Yahoo! shares rose on Wednesday following the firing of chief executive Carol Bartz and amid renewed speculation of a sale of all or part of the struggling Internet company.
Yahoo! shares gained 5.42 percent on Wall Street to close at $13.61 dollars.
In announcing Bartz’s departure on Tuesday, the chairman of Yahoo!’s board, Roy Bostock, said an Executive Leadership Council had been set up to carry out a “comprehensive strategic review” of the Sunnyvale, California-based company.
“We are committed to exploring and evaluating possibilities and opportunities that will put Yahoo! on a trajectory for growth and innovation and deliver value to shareholders,” Bostock said.
Wall Street analysts took Bostock’s comments as a sign that Yahoo!’s assets -- including its 43 percent stake in the Alibaba Group -- could be put on the block.
Yahoo! chief financial officer Timothy Morse was named interim chief executive while the board searches for a successor to Bartz, who was appointed less than three years ago to engineer a turnaround at Yahoo!
Technology blog AllThingsD reported meanwhile that Yahoo! co-founder Jerry Yang, who holds the title of Chief Yahoo! and serves on the board, told an all-hands meeting of Yahoo! employees on Wednesday that the company was “not for sale.”
Yang was replaced as chief executive by Bartz two and a half years ago after he rejected a $47 billion takeover offer from US software giant Microsoft.
Bartz significantly cut costs at Yahoo! but was faulted by investors and analysts for failing to articulate a clear strategic vision for the company on the quickly shifting Internet landscape.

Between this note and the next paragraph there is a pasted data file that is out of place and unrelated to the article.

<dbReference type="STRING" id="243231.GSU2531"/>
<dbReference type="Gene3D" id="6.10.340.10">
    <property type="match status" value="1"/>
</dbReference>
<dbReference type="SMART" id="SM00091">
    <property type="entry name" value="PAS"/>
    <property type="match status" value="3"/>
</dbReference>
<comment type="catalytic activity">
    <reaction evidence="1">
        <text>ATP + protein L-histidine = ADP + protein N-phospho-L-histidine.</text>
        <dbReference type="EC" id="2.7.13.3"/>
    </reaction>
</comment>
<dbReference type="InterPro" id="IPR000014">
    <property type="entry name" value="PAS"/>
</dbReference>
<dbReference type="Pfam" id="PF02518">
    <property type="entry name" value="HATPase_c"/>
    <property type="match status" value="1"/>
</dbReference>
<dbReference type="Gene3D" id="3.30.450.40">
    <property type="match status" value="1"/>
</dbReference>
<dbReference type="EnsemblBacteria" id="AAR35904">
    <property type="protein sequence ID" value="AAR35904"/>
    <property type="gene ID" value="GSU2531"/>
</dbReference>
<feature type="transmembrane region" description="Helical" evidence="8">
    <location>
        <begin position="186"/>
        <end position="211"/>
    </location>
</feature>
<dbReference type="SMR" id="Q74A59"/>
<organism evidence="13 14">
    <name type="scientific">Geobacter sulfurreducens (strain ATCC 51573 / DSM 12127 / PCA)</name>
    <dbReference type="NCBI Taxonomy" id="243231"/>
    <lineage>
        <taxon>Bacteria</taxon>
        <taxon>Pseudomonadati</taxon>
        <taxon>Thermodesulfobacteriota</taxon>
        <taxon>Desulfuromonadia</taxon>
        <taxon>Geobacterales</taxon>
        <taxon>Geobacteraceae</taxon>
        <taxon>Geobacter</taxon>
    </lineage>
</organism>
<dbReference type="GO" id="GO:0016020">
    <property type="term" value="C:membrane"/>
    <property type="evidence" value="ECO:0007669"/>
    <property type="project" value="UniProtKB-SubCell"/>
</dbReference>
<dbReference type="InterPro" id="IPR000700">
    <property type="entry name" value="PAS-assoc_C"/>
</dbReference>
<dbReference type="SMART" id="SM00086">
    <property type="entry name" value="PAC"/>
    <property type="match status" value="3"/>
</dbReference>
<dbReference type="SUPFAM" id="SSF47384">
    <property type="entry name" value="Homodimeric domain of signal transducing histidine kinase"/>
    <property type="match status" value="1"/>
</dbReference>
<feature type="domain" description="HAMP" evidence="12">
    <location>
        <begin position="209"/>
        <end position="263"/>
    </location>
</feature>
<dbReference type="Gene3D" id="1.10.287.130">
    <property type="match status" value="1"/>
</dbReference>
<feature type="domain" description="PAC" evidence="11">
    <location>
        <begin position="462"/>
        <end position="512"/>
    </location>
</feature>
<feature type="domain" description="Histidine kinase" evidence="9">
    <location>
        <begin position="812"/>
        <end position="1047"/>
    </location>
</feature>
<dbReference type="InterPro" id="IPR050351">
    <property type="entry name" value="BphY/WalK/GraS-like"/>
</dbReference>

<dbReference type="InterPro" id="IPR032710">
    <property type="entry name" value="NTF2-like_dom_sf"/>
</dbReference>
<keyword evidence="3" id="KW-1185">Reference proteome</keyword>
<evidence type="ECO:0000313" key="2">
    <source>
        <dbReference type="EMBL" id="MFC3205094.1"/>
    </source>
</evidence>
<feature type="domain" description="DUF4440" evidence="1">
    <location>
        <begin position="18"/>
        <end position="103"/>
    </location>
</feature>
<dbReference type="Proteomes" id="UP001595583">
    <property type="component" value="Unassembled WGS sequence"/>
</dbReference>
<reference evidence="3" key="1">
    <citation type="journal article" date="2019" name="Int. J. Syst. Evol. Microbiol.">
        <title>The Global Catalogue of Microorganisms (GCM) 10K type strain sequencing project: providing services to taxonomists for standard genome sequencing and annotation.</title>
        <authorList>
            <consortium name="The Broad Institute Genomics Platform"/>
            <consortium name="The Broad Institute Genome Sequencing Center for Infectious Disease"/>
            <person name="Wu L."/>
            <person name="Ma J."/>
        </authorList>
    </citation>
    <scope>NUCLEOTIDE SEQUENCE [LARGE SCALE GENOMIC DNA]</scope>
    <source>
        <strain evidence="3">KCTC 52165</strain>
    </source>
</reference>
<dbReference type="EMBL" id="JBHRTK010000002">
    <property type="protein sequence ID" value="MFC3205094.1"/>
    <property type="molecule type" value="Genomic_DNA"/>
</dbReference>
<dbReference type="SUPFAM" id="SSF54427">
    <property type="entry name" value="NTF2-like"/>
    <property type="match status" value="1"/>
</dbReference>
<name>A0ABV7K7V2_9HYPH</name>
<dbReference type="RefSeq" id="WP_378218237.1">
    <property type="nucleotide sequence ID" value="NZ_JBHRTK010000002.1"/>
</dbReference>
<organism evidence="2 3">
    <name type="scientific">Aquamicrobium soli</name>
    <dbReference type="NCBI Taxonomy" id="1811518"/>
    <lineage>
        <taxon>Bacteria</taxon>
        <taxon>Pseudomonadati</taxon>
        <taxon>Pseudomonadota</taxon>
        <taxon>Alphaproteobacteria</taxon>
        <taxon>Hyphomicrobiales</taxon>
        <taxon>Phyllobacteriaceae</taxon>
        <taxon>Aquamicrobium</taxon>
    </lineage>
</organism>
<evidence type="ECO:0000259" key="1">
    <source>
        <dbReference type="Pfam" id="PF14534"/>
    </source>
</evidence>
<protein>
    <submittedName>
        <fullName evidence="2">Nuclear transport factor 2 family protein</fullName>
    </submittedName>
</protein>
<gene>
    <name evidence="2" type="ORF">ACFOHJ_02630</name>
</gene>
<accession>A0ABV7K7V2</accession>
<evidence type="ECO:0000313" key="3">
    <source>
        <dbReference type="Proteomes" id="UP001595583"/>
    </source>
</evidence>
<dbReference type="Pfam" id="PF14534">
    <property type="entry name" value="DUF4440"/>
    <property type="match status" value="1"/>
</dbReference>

Deutsche Bank analysts said the board’s statement indicated that “some sale of all or parts of the company is likely on the table.”
“A private equity buyer could seek to unlock the value of (Yahoo!’s) Asian assets and leverage up the core of Yahoo!, which continues to generate cash flow despite competitive and operational challenges,” they said.
Jefferies analysts agreed saying it was likely that Yahoo! “sells itself before a permanent CEO is announced.”
“We believe a number of strategic options could be on the table for the company, including an outright sale to a large media company like News Corp., or a more convoluted structure that would involve private equity, Microsoft, AOL and maybe even Alibaba Group,” they said.
Bartz’s troubled relations with the Alibaba Group helped contribute to her downfall.
Earlier this year, Yahoo! engaged in a public fight with the Alibaba Group over Alipay, a leading online payments platform in China.
Yahoo! notified the US Securities and Exchange Commission (SEC) in May that ownership of Alipay had been shifted to a Chinese firm owned mostly by Alibaba chief executive Jack Ma.
Yahoo! said the transfer was done without the knowledge or approval of Alibaba’s board of directors or shareholders.
Yahoo! and Alibaba reached an agreement in July over ownership of Alipay but the dispute took a toll on the confidence of investors in Bartz’s leadership.
Global Equities analyst Trip Chowdhry said firing Bartz was the “right move” but comes a “year too late.”
“Both Carol and Tim should have been fired together as they both have damaged Yahoo!’s business and repairing it will be extremely difficult,” Chowdhry said.
“Both the CEO and CFO are completely clueless of the velocity of innovation that is needed to succeed in the Internet space,” he said.
Bartz forged an Internet search and advertising partnership with Microsoft during her tenure in a bid to challenge search market leader Google but it has so far failed to deliver the hoped-for results.